Portland impresses at home; Henry finally gets on the scoresheet

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1. Setting new standards in Stumptown: In years to come no one will remember how Portland's inaugural home date grew so dicey before Kenny Cooper and a kidlike cluster bundled in a late insurance goal in a 4-2 win over Chicago. And they probably won't remember that FC Dallas nearly ruined the next match, just three days later, with two late goals and one final effort off the crossbar in a 3-2 Timbers' win.

But they'll all remember downtown Portland's fabulous introduction to Major League Soccer, historic stuff for the 16-year-old league.

A teeming scene on a rainy Thursday was everything that everybody always wanted MLS to be, straight off from the national anthem. (Great call from management, by the way, to eschew any cheesy musical act and just let the fans sing.)

A packed stadium brimming with character despite the modern renovation was the brilliant backdrop for it all: Timber Joey and his intimidating chain saw; a Timbers Army in fantastic voice; vibrant waves of green rolling through the stands, a patchwork of shirts, scarves and flags. It looked as if this club has been around for almost 40 years. In spirit, it certainly has. Indeed, the Timbers have seen pro soccer at some level since 1975, even if it wasn't always tiptop tier. Still, this was something else.

"Even during the warmup, I thought it was electrifying," Portland coach John Spencer said.

The defense must better manage and protect leads, of course. But a full six points from two home matches has Portland positioned comfortably mid-pack in the West. Mostly, they can feel proud about elevating the standard for atmosphere and scenery in and around MLS grounds.

2. A week of big news: On a weekend where a few games lacked offensive zip (we're especially looking at you, Columbus-Kansas City) there was plenty to discuss beyond the white lines.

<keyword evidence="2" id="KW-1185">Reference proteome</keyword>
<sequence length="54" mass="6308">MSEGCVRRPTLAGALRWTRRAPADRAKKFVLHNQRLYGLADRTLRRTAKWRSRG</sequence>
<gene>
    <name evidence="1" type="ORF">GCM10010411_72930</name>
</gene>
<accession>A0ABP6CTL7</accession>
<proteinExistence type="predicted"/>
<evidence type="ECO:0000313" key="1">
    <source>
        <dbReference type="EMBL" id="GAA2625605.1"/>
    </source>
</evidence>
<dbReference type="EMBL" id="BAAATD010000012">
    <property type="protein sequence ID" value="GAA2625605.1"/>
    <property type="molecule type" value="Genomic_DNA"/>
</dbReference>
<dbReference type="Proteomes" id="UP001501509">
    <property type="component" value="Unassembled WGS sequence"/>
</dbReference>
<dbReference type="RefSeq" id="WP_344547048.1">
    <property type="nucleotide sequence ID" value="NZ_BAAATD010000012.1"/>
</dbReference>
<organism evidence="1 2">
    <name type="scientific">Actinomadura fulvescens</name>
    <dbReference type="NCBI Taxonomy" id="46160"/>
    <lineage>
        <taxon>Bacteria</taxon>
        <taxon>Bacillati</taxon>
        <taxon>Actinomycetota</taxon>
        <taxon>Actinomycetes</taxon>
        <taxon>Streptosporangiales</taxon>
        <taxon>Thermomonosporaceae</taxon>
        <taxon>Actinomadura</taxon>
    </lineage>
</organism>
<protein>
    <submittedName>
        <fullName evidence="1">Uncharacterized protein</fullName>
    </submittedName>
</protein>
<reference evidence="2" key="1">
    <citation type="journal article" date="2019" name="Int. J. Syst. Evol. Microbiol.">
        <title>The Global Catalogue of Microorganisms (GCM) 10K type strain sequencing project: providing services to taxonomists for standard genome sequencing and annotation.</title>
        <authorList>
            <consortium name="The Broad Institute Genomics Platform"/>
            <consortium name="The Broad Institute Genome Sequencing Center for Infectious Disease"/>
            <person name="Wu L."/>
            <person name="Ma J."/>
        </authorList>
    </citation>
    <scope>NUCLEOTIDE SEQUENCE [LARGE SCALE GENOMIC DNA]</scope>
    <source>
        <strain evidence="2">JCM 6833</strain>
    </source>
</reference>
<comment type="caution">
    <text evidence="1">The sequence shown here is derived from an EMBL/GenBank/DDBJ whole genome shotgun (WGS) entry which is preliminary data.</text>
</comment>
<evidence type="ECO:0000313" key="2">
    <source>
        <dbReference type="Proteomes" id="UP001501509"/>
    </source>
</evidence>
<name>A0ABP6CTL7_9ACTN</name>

U.S. international Benny Feilhaber, who definitely needed to improve his club situation and escape the Danish second division, has signed with MLS. Chivas USA is up first in the allocation order and has until Tuesday afternoon to decide. It's a tough choice, because Robin Fraser's team actually has some defensive and midfield depth; the real shortage there is at forward. (Which you know if you saw the Goats' goalless draw in Vancouver -- or any Chivas USA game this year for that matter.)

Vancouver's Omar Salgado, the league's No. 1 draft pick, got a few more minutes and had one chance. Just down the coast, Darlington Nagbe, the No. 2 pick, is starting to log more time for Portland.

David Beckham joined the dog pile, taking shots at league referees. (Just which of his five cautions, by the way, did he feel were unwarranted?) For MLS, perhaps it's just nice that Beckham even bothered to notice this little ol' ragamuffin of a soccer league, given the amount of time he's spent ignoring it.

Obscured by the big doings in Portland, Houston beat MLS' international transfer deadline Friday with a pair of 11th-hour signings: Spanish forward Sergio Koke, recently playing at Greek side Aris Thessaloniki, and Jamaican international midfielder Je-Vaughn Watson. Koke, 27, can also play attacking midfielder.

3. Talking about referees -- still: We need to introduce a few new elements to the ongoing referee discussion, as broadcasters and analysts hyperventilate over matters of the men in the middle.

First, some referees are actually doing ok. Terry Vaughn, for instance, is managing matches nicely at the moment.

Second, about the abundance of cautions and ejections: Yes, they are up. So far 47 MLS matches have averaged 3.98 yellow cards, up from 3.1 last year. And ejections are up from .225 per match in 2010 to 0.4 so far this year. That's significant, although ejections always tend to spike early in seasons.

But do the increases really surprise anyone? MLS commissioner Don Garber announced the league's intention to crack down, to initiate a desperately needed course correction on enforcement. Didn't everyone expect an adjustment period? Somehow, no one is talking about that.